I have been bitten by a Copperhead. Painful but rarely deadly.



posted on Oct, 27 2014 @ 10:49 PM
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Read a comment that makes sense to me under the daily mail article provided above.



meerkat21, Colombo, Sri Lanka, about an hour ago
If you ask any Vascular Surgeon in England and they will admit to seeing cases similar to this in UK -- but for different reasons. I had to do a forearm amputation for mummification like this. This condition -- mummification -- is more likely due to the compression bandage consisting of ground leave( seen in photo) , or a tourniquet they used, than due to the snake bite. If it was a Viper or a Cobra this girl would have been dead in a few hours. The fact that she survived for a month with the dead leg attached means she will survive. This is not Rhabdomyolisis. When did a GP from Liverpool become a snake expert?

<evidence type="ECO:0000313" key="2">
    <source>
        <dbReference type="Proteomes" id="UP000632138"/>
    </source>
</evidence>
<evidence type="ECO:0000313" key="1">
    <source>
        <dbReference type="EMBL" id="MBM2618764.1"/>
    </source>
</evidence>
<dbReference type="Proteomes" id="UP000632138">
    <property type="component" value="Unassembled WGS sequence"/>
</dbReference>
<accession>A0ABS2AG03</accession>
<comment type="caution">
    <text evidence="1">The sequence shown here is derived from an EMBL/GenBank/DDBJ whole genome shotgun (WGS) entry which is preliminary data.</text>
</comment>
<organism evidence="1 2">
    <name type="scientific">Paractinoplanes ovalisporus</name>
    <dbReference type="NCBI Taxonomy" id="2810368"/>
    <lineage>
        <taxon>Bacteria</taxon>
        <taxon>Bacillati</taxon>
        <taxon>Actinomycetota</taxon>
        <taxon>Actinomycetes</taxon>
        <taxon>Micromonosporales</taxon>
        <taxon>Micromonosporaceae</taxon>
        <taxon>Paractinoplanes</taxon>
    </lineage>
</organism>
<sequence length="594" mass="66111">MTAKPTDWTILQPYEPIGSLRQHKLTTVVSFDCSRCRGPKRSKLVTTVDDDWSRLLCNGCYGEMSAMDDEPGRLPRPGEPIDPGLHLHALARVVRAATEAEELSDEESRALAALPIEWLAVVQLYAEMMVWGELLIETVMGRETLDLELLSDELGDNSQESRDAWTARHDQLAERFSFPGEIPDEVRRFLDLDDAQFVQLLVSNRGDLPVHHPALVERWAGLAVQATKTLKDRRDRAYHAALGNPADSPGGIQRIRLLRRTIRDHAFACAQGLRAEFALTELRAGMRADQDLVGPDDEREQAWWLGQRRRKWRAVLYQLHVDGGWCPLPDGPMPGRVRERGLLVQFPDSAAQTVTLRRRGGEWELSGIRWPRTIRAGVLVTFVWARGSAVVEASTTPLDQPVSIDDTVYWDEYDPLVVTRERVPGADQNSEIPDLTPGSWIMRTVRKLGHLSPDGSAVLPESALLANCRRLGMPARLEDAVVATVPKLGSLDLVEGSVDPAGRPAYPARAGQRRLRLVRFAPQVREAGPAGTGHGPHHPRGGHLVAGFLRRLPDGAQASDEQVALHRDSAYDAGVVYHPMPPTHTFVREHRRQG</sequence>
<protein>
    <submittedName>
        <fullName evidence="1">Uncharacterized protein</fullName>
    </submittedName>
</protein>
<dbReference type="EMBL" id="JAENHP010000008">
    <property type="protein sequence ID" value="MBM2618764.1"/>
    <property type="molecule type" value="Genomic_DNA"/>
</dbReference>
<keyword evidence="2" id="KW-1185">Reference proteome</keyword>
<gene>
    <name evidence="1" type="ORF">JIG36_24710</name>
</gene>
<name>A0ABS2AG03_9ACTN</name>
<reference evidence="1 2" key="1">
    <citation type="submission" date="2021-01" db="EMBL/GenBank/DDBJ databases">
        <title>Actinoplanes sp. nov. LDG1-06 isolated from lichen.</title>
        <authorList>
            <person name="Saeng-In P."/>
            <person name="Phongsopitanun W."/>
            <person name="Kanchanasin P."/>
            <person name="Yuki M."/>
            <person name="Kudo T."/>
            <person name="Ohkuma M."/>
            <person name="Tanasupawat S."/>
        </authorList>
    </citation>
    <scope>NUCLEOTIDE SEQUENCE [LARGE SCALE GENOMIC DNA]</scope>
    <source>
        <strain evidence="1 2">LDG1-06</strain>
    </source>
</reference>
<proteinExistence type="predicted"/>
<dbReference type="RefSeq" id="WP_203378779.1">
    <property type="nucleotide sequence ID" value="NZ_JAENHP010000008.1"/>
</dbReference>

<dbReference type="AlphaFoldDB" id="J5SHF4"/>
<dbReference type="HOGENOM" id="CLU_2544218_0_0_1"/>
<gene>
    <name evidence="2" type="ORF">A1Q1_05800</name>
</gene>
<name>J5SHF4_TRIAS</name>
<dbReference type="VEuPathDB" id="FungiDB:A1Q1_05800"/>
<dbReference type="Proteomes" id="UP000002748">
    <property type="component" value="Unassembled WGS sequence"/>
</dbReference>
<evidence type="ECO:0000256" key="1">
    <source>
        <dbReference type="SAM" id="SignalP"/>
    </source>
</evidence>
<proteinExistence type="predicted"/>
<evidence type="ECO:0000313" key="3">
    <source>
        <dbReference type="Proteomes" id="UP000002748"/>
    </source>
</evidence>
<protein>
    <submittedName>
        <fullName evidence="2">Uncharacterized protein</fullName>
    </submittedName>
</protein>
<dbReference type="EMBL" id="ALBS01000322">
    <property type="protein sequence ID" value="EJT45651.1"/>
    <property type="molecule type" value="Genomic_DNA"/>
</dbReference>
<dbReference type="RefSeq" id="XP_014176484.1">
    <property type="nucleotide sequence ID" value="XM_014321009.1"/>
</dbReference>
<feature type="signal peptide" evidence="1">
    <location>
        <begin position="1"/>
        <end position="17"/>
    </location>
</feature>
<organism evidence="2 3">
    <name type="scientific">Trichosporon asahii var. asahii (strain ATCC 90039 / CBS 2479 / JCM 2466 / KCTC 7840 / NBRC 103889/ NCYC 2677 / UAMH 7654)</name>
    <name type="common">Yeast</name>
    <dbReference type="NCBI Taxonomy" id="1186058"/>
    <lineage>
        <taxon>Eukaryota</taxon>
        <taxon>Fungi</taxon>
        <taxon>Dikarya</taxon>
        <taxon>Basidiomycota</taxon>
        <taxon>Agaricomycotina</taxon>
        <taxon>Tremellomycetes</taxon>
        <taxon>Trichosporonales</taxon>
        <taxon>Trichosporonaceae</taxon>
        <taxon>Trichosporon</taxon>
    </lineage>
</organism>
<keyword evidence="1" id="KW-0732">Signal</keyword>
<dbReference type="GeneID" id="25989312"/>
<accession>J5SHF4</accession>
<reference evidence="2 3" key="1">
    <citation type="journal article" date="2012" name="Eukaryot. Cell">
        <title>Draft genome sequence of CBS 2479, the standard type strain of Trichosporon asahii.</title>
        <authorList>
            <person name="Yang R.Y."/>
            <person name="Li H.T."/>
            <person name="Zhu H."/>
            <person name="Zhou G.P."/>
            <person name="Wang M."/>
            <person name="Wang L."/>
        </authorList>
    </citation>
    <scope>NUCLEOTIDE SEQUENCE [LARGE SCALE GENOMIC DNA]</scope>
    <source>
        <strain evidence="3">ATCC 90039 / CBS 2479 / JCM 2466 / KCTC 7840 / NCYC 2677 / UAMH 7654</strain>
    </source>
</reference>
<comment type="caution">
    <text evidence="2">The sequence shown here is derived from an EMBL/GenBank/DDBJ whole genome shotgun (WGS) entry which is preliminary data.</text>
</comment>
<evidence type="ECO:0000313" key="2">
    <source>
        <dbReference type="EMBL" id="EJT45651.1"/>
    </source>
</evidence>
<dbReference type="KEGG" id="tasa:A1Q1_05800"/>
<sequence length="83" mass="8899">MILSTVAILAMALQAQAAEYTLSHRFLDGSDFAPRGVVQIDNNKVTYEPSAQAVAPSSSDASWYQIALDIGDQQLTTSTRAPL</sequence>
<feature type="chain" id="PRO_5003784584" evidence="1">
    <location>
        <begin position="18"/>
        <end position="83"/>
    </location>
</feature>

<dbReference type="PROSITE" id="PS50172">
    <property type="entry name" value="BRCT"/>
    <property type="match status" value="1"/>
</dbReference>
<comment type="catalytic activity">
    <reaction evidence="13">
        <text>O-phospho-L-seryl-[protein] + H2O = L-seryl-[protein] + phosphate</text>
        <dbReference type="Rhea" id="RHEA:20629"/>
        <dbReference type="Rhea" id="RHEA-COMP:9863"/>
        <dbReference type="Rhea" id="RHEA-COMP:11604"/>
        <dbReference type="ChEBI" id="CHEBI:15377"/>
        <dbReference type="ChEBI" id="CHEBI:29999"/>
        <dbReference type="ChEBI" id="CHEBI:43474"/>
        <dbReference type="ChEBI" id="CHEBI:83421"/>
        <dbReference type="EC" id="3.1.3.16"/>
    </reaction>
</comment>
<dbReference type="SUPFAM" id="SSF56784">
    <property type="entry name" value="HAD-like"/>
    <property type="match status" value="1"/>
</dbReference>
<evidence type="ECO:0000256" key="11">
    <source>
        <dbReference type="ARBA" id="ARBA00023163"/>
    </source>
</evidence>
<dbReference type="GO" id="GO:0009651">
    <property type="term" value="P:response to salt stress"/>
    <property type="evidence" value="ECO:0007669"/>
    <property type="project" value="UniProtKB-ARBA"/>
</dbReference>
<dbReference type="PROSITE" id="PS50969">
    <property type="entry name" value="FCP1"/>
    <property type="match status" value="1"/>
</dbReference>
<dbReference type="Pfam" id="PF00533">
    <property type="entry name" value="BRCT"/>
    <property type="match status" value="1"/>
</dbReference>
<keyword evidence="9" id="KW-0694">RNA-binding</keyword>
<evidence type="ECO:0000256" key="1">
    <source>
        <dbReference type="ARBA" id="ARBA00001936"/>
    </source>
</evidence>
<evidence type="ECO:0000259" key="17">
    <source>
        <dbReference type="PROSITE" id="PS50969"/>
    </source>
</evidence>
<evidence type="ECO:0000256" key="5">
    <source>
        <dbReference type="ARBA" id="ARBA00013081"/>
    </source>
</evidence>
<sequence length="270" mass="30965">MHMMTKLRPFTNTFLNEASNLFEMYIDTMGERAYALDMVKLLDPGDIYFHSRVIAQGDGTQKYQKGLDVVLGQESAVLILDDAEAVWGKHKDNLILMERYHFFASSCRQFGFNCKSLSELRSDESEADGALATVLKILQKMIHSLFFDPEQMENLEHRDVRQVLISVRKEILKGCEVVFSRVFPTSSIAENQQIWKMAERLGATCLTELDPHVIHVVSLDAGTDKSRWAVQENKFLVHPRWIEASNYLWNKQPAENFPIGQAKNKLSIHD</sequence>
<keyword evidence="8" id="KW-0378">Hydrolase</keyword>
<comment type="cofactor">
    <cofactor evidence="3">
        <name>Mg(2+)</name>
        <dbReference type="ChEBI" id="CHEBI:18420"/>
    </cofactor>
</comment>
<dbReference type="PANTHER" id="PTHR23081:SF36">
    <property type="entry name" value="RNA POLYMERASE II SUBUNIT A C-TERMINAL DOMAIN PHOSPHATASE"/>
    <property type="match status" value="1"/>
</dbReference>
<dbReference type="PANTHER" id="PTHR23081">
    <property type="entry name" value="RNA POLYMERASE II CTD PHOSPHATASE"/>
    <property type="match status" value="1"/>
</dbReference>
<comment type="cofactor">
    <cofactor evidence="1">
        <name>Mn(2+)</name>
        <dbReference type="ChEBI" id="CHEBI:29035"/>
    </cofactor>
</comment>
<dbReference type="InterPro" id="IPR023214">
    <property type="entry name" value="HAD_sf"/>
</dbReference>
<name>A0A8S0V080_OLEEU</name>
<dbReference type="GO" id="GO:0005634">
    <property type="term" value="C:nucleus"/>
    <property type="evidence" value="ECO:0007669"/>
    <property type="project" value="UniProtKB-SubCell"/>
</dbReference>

Read more: www.dailymail.co.uk...
Follow us: @MailOnline on Twitter | DailyMail on Facebook



posted on Oct, 27 2014 @ 10:56 PM
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Its a fer de lance snake if you google it and look at the bites some not all do look similar

www.google.co.uk... WugNAM&ved=0CAYQ_AUoAQ

edit on kMon, 27 Oct 2014 23:00:48 -05002014pm102748201431v by KROandSOTV because: (no reason given)



posted on Oct, 27 2014 @ 11:13 PM
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lol

I have wasted a LOT of time tonight reading about snake bites!

This is an article that has more laymen terminology and is more thorough. Is more on general animal bites. Who knew they were this nasty.



Cheers

edit on 27-10-2014 by ArmyOfNobunaga because: (no reason given)



posted on Oct, 27 2014 @ 11:31 PM
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originally posted by: ArmyOfNobunaga
lol

I have wasted a LOT of time tonight reading about snake bites!

This is an article that has more laymen terminology and is more thorough. Is more on general animal bites. Who knew they were this nasty.